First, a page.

Zim aviation priced out of market


Transport and Infrastructure Development Minister, Obert Mpofu

ZIMBABWE’S fuel pricing has effectively priced the country’s aviation industry out of the market.
Investigations by the Financial Gazette have revealed that the pricing of Jet A1 fuel in Zimbabwe has plunged the airline industry in jeopardy, contributing to the unending economic downturn.
The fuel has been made so extraordinarily expensive that international airlines have stopped re-fueling in the country, preferring to either bringing their own fuel in containers or re-fueling elsewhere.
While Zimbabwe’s neighbours, for instance South Africa’s OR Tambo and Zambia’s Kenneth Kaunda international airports charge US$0,40 and US$0,43 per litre, Jet A1 fuel is retailing at about US$0,87 per litre locally, which is more than double.
The International Air Transport Association, representing 260 airlines that account for 83 percent of the total global air traffic, says the global fuel price for 2015 has so far averaged US$0,67 per litre.
Transport and Infrastructure Development Minister, Obert Mpofu confirmed that the country’s Jet A1 fuel situation has been a subject of discussion between him and the Energy Development Minister, Samuel Undenge.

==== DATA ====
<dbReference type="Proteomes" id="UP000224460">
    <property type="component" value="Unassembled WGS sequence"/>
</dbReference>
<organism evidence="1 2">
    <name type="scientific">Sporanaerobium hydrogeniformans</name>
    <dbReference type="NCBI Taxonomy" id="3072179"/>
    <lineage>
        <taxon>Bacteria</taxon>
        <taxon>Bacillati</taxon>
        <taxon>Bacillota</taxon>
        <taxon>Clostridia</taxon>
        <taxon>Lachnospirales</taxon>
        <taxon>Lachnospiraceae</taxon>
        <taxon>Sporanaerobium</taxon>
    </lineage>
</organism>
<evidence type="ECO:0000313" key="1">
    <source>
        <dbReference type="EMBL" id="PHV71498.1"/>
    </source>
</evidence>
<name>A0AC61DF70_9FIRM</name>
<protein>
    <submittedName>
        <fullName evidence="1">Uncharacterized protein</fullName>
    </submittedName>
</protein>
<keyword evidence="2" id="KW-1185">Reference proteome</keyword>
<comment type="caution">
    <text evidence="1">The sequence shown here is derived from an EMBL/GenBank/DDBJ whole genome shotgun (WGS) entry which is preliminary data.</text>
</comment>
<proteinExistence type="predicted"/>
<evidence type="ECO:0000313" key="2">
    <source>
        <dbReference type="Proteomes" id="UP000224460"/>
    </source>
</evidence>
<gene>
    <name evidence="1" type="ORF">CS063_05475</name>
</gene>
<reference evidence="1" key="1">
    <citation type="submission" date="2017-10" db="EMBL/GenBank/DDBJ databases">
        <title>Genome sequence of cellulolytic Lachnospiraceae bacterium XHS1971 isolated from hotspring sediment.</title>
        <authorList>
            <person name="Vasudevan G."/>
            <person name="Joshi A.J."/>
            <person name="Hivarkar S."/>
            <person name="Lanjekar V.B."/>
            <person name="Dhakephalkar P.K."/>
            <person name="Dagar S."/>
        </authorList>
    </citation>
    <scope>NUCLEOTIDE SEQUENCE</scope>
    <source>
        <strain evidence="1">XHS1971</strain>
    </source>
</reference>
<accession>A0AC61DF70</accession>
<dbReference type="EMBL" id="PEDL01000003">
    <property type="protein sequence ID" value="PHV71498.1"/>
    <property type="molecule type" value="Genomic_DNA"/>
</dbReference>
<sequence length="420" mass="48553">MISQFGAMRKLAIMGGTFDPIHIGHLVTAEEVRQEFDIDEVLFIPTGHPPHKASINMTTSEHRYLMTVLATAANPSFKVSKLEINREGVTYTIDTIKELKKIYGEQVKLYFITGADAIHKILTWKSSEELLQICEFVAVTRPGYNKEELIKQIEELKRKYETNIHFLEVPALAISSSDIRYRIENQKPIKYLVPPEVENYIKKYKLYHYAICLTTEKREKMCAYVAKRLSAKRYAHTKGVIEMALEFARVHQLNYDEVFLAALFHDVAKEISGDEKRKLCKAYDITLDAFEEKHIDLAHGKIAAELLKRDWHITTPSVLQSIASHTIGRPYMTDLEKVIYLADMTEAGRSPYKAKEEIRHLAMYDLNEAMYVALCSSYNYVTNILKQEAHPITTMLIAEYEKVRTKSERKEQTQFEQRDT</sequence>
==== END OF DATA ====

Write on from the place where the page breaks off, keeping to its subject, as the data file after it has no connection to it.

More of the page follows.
Mpofu said: “This is of very grave concern to us.”
Zimbabwe’s Jet A1 fuel has been made expensive by the massive taxes and fees charged by the Zimbabwe Energy Regulatory Authority (ZERA) to help government generate revenue for the fiscus.
These include freight, duty, Zimbabwe National Road Agency road levy, carbon tax, debt redemption tax, strategic reserve levy, storage and handling costs (levied twice under administrative and distribution), clearing agency levy, financing costs, inland bridging costs, secondary transport costs and an oil company or dealer margin of seven prevent.
With Zimbabwe’s Jet A1 fuel costing US$0,20 more than the global price, this has serious negative ripple effects on the overall revival of the economy.
Recently, ZERA’s chief executive officer, Gloria Magombo, said they were reviewing the country’s pricing system with the view of coming up with alternative ways to determine local pump prices.
Industry players have been accusing ZERA of sleeping behind the wheel by failing to advise government on the dire economic consequences of a skewed fuel pricing regime.
Industry has also queried why ZERA has turned a blind eye to the operations of a cartel that supplies JetA1 fuel in Zimbabwe which includes Total, Zuva Petroleum, Engen and Redan.
“Why is it that the big boys with economies of scale are not passing it down to people on the ground?” asked one livid fuel industry expert.
“ZERA is complicit in these shenanigans because these are some of the things that it should be easily picking out and asking questions about,” he added.